Language & Literature

A Short Story – The White Dove

Dad walks over to me. He’s carrying several slices of bread.

‘Hi, Grace.’

‘Hi,’ I say, giving him a look which I hope he understands means, I am so not impressed with this new pre-birthday arrangement.

Dad doesn’t seem to have noticed my look. I wonder what he’s doing with the bread.

‘For the ducks,’ he says when he catches me staring at it.

I nod and decide not to mention that I am no longer five years old and that feeding the ducks in the park doesn’t exactly excite me anymore.

‘Right,’ I say, as we head over to the pond.

‘So, Grace, how have you been?’

We sit down on the bench next to the willow tree.

‘Fine,’ I say, thinking that he wouldn’t have to ask this stupid question if he saw me every day like he used to; if he still made me toast with honey for breakfast, drove me to school and said goodnight after telling me not to read for too long.

Dad sighs. ‘I’m sorry I’m not seeing you tomorrow, Grace. It really can’t be helped. I—’

‘It’s fine,’ I say, even though it isn’t anywhere close. ‘Mum and I are going to Pizza Express.’

‘You’re not seeing Munira and Amelia?’

‘They’re away – on holiday.’

Dad hands me a slice of bread. ‘That’s a shame.’

I tear the corner off my piece of stale bread. It’s brown and full of seeds. It must be Roxanne’s bread. I throw a piece into the pond. A female duck swims over and eats it.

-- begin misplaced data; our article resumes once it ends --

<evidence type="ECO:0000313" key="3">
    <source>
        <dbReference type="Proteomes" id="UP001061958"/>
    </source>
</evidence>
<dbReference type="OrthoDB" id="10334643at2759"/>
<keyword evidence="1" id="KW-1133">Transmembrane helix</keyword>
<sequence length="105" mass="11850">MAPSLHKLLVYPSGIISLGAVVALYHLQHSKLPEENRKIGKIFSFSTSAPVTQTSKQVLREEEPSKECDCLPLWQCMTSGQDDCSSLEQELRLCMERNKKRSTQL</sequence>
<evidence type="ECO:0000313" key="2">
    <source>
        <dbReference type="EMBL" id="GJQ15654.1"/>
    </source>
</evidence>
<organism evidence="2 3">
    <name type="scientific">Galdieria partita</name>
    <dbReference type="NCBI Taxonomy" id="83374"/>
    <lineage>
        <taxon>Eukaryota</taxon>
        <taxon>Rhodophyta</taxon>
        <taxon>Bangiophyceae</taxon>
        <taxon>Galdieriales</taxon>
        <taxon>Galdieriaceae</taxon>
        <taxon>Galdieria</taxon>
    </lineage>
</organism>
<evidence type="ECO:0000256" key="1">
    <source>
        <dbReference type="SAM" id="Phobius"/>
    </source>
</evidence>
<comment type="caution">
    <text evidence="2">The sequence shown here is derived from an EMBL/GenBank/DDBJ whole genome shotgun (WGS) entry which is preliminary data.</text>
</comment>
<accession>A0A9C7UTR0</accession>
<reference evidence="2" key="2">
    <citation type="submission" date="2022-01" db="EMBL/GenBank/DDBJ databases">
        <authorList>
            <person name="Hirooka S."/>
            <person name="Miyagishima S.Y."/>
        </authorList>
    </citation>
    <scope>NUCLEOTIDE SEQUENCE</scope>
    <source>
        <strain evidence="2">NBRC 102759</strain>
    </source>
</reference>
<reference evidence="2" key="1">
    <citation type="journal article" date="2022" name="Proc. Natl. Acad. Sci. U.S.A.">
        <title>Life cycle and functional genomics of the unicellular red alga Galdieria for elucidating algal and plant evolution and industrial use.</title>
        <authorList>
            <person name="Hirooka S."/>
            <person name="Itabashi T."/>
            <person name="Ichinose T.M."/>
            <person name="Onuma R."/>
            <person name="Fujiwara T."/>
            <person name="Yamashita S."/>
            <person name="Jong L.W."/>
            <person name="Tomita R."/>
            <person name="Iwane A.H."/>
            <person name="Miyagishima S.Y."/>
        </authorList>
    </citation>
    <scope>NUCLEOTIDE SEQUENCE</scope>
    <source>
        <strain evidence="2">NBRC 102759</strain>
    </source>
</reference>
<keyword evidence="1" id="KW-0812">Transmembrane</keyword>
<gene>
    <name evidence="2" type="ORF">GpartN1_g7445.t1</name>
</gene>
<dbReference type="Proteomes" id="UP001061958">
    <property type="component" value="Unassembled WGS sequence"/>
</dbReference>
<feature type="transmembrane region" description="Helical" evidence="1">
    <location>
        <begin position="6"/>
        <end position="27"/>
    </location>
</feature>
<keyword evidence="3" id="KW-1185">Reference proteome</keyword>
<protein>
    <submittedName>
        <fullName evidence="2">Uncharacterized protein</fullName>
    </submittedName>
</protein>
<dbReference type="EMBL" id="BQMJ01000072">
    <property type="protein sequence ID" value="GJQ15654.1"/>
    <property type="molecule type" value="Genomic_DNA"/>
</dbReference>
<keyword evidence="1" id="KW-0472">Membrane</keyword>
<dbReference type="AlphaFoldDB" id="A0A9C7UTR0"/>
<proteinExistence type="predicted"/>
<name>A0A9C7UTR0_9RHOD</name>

Dad tears several pieces from his own slice and throws them in. A few more ducks swim across to our side of the pond, quacking as they come.

‘You know you shouldn’t feed bread to ducks?’ I say.

‘Really?’ Dad says.

‘Amelia told me. It’s bad for them, or something.’

Dad stops tearing his slice of bread. ‘I guess a small amount won’t hurt.’

‘I guess not.’

‘We could feed the pigeons instead?’ Dad suggests. ‘Like that guy.’

I look over to where Dad’s pointing. On the other side of the pond, a man is feeding pigeons. He’s surrounded by them. I think the guy must be homeless. He’s wearing shabby clothes that look like rags. Some of the pigeons land on his outstretched arms. He’s got a white pigeon on his shoulder. It’s strange how they don’t seem afraid of him.

‘No, thanks,’ I say. ‘I don’t want a load of birds to come and land on me like that.’

Dad smiles. ‘Like in, The Birds, right?’

The Birds is an old film that Dad and I watched together. We used to watch a lot of films together before Dad moved in with Roxanne. In the film flocks of birds start attacking people. It’s actually pretty scary, for an old film.

‘Yeah,’ I say, ‘Like The Birds.’ I smile and then remember I’m supposed to be angry with Dad.

‘You should apologise to Roxanne,’ Dad says. ‘For scaring Kai.’

I shrug and push the toe of my trainer into the dirt. There’s no way I’m apologising. ‘Maybe,’ I say, trying to remain non-committal.

Dad sighs and I can tell I’ve disappointed him. ‘I’m sorry I haven’t got you anything for your birthday,’ he says. ‘I thought I’d ask you what you want first.’

‘I don’t want anything,’ I say, which of course isn’t true. There are lots of things I’d like. I could reel off a long list but I don’t want Dad to think he can just buy me something and then everything will be okay again.

‘I saw these great Converse,’ Dad says. ‘They were purple with a skull and crossbones—’

‘I don’t want anything,’ I say again, cutting him off, even though the Converse actually sound pretty cool.

‘There must be something,’ Dad says. He looks upset.

I feel bad now. I hate being like this with Dad. I remind myself that it’s his fault. He didn’t have to leave us. He told me he was unhappy with Mum. I think he should have tried harder.

I have to be happy, Grace, Dad had said to me. I’ll be a better Dad if I’m a happy Dad.

The bird man has wandered over to our side of the pond. He’s singing a funny song.

Make a wish
A wish for you
Make a wish
And it will come true.

‘There is one thing,’ I say.